With a a well-designed lease agreement, grazing on harvested fields provides value to the landowner and cattle producer.
With harvest underway, Corn Belt farmers and beef producers are hammering out lease agreements for grazing cattle on crop residues. Winter corn-stalk grazing generally works out as a win-win for farmers and ranchers, but equitable lease rates can vary depending on variables such as competitive feed prices, stocking rates and the value of other options available to the farmer such as baling the stover or leaving it in the field.
According to a University of Nebraska report, multiple trials have shown grazing corn residue generally does not negatively affect subsequent crop yields, and in some cases improves yields. Grazing generally leaves more residue in the field compared with baling, and while cattle remove some nutrients, their manure returns nutrients and organic material to the soil.
Grazing leases typically are priced on a per-acre basis or on the basis of animal units per month (AUM) of grazing. William Edwards, PhD, a retired economist at Iowa State University, provides a relatively simple example of pricing on a per-acre basis using the value of stover relative to hay. Corn stover, he says, can replace about 25 pounds of hay equivalent per day for a medium-sized cow, or .375 tons per month. If hay is priced at $100 per ton, the cost is $37.50 per cow per month, so each acre of stover grazed replaces $18.75 worth of hay. However, Edwards notes, the person renting the stover may incur some costs for providing water or fencing, and for moving the cows to the field, which reduces the affordable rent.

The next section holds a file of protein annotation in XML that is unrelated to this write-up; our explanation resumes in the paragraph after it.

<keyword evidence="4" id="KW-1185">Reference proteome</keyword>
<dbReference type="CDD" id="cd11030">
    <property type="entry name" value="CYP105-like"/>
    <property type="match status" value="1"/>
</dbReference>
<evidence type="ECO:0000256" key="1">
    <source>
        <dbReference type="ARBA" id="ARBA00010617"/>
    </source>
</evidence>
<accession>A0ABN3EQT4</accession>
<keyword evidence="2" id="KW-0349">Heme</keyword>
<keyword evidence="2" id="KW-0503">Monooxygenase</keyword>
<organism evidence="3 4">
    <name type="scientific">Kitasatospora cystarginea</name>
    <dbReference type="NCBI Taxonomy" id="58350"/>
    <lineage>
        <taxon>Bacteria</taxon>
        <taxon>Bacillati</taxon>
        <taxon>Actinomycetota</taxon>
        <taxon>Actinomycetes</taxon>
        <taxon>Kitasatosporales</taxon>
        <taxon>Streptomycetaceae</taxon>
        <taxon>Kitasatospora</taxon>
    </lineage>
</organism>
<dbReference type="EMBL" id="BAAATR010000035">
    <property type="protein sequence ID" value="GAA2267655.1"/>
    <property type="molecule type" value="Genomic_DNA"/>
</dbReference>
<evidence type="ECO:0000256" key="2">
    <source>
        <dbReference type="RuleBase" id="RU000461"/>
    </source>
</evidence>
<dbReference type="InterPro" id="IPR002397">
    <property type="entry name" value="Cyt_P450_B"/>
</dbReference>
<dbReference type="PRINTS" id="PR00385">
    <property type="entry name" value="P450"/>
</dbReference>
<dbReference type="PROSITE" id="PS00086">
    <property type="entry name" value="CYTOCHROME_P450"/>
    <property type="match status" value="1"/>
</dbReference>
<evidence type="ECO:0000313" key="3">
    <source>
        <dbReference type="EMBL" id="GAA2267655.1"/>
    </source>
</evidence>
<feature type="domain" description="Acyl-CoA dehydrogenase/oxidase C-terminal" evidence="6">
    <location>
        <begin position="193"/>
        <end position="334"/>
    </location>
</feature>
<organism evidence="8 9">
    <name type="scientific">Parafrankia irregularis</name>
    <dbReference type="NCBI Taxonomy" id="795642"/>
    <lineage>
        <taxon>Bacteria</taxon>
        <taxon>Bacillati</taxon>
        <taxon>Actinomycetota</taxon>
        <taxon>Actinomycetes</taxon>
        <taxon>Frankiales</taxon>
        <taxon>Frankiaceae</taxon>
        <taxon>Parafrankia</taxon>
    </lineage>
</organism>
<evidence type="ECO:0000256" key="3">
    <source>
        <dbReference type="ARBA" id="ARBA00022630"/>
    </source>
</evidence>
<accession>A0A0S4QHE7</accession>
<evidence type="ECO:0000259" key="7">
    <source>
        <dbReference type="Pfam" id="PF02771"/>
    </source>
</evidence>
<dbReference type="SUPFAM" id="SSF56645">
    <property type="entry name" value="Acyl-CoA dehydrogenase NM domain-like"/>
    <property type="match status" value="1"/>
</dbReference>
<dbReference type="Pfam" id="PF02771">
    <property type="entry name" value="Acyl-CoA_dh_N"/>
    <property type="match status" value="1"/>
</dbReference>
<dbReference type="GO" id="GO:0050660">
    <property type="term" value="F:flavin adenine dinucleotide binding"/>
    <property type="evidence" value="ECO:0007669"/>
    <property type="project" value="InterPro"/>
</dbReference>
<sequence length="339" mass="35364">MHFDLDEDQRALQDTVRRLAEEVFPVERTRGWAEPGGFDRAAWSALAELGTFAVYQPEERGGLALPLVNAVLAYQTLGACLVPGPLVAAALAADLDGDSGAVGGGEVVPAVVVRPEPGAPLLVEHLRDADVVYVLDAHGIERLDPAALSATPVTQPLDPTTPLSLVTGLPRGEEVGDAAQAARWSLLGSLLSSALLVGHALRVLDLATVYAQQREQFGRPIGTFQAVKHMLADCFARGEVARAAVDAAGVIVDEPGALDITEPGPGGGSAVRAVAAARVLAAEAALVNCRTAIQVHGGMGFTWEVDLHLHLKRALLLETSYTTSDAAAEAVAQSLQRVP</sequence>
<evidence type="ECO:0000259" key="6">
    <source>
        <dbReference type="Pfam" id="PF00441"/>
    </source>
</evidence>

ISU’s annual Cash Rental Rates for Iowa Survey for 2017 shows seasonal lease rates for corn-stalk grazing ranging from $8.00 to $12.00 per acre in different regions across Iowa. ISU also offers an online Corn Stover Pricer spreadsheet decision tool, which allows the user to enter variables such as hay prices, costs of baling and the value of baled stover in determining a fair price for a grazing lease.
In addition to the price of the lease, those written lease agreements should include several important details, say University of Nebraska Beef Systems Specialist Mary Drewnoski, PhD, and Economist Jay Parsons, PhD. The agreement should specify a start date for grazing, with adjustments build in to account for delays in harvest. Both parties also should agree on a date for removing cattle that allows ample time for spring field work. Build in some flexibility in case weather or other factors delay moving cattle.
The agreement also should specify who is responsible for expenses and labor associated with fencing, water supplies, routine cattle care and supplemental feeding. Some landowners provide some or all of these services while others leave them entirely up to the cattle owner, with lease prices adjusted accordingly.